Background: I read A Separate Peace by John Knowles during my sophomore year of high school (or was it freshman? one of those early years) and liked it. I figured I’d like it even more when I wasn’t being graded on how well I understood it. So I read it again.
Style: I love reading—obviously—but it’s not hard for me to get bored. I often get discouraged or annoyed when I’ll turn the page and see long paragraphs full of description and little dialogue. Knowles wrote his share of paragraphs without dialogue, but they were never boring. I think it helped that it was written in first person, with Gene narrating, so it felt like he was talking to me and telling me the story. A review from the San Francisco Chronicle said A Separate Peace is “beautifully written … great depth,” and I completely agree.
Plot: A Separate Peace is fairly fast-paced, so I was able to tear through it in less than a day. (It’s not long, though; my copy is 204 pages.) The event that the story centers around happens in the first 60 pages, but there’s enough packed into the remaining 140 pages that I never felt bored or restless. Despite their faults, I had a hard time not growing attached to Finny and Gene. Finny seems like someone I could simultaneously be best friends with and be insanely jealous of, so I sympathized with Gene as a result. (Although I don’t think I would’ve pushed Finny out of a tree.)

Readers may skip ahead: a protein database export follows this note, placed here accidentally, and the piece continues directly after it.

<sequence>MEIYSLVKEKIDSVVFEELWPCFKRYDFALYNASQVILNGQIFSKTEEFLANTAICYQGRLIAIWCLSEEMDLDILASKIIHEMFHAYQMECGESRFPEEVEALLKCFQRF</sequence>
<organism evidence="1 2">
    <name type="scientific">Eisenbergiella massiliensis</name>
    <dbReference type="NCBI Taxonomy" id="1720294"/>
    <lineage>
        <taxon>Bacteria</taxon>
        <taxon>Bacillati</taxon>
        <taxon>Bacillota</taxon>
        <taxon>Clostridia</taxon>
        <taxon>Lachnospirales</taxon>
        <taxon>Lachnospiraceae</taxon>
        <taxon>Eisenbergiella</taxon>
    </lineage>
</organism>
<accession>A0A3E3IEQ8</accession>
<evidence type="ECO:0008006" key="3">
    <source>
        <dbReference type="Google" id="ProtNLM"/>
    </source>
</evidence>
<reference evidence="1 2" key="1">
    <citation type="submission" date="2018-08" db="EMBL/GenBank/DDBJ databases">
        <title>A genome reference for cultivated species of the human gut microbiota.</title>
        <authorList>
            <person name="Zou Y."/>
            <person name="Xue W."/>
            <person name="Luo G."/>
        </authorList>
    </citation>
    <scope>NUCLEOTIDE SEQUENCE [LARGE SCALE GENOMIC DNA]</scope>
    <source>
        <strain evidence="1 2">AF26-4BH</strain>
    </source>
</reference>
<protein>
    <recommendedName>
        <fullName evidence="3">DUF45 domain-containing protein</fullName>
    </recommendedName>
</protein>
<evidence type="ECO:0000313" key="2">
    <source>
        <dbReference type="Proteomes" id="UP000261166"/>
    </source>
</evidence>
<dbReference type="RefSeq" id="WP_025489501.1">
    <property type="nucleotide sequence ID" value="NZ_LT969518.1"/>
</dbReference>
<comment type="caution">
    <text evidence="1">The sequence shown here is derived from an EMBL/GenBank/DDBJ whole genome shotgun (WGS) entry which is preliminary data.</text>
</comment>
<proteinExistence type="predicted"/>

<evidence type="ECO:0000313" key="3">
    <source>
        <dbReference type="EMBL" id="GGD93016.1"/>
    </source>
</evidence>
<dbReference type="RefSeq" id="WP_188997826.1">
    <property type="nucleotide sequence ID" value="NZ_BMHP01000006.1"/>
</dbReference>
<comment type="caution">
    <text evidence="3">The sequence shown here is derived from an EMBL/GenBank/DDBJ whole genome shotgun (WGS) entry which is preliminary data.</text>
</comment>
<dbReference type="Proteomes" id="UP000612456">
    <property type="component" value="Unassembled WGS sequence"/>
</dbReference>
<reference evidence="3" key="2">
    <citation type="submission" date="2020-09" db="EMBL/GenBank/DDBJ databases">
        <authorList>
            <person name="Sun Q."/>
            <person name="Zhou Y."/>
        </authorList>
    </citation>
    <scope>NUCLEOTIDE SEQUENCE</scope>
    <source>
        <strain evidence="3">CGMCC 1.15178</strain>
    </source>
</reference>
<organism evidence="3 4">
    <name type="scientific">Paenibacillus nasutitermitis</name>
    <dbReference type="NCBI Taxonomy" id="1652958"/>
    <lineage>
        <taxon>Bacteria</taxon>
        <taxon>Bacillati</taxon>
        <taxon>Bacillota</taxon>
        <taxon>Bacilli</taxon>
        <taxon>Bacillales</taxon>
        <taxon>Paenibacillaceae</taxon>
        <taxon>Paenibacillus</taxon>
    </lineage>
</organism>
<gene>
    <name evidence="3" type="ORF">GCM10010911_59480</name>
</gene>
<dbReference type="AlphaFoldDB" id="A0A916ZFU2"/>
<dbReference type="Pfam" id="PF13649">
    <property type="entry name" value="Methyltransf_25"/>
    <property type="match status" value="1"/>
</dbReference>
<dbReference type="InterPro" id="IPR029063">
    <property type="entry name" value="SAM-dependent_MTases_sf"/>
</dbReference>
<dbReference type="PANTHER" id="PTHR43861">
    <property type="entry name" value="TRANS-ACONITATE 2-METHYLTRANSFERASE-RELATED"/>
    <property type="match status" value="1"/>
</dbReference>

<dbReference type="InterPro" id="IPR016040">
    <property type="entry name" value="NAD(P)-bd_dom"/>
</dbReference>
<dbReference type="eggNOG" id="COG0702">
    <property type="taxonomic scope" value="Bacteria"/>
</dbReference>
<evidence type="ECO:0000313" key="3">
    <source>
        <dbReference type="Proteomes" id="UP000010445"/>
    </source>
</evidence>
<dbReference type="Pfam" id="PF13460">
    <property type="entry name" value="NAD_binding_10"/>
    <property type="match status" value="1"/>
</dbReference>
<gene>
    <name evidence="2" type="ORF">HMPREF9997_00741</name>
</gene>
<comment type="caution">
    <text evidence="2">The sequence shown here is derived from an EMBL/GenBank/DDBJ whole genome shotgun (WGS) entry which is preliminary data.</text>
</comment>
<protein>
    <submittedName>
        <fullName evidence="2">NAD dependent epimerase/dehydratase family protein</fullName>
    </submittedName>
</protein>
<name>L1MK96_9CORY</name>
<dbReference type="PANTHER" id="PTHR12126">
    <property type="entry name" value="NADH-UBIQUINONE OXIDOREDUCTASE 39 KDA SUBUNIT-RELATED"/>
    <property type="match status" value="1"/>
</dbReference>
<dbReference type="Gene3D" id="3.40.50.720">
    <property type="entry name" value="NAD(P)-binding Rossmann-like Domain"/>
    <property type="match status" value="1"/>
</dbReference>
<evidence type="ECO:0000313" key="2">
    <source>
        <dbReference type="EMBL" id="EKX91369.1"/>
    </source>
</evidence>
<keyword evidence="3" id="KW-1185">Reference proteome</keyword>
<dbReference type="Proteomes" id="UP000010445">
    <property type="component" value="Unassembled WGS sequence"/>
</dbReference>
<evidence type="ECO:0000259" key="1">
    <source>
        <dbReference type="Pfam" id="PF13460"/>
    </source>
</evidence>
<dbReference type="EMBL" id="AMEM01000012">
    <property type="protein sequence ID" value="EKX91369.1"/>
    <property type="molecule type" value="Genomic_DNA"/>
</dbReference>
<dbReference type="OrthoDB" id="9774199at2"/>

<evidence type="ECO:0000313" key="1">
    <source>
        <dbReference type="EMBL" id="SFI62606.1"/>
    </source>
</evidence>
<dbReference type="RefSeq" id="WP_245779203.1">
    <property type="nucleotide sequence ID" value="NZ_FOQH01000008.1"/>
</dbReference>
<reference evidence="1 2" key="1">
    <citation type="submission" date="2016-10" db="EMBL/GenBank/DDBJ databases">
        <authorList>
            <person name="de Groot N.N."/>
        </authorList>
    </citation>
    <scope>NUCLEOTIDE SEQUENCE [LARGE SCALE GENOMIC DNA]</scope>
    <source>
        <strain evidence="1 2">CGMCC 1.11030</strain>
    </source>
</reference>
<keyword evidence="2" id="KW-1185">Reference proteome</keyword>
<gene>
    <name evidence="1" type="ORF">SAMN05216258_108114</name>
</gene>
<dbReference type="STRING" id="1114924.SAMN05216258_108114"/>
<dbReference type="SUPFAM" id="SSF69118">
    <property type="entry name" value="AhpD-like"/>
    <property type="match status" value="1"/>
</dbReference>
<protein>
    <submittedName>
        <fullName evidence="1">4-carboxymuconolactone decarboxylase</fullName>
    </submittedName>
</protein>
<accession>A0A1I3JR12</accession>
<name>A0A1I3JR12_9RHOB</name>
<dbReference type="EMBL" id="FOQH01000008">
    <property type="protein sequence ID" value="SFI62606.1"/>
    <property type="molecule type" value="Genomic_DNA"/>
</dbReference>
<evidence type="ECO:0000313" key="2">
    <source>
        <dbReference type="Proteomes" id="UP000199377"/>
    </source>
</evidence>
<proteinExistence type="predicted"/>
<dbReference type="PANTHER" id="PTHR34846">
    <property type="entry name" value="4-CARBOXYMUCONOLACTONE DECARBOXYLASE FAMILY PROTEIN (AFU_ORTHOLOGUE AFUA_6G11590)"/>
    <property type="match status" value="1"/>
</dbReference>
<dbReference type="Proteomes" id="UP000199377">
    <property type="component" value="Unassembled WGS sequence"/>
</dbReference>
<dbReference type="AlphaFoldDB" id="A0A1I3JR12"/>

General thoughts: I read this book again because I could just read without being forced to understand, but I actually got it this time. I understood how Finny was creating this world, this “separate peace” for himself and for Gene during World War II, and I understood why Finny kept denying that the war even existed after he hurt his leg. It all clicked.
My final verdict: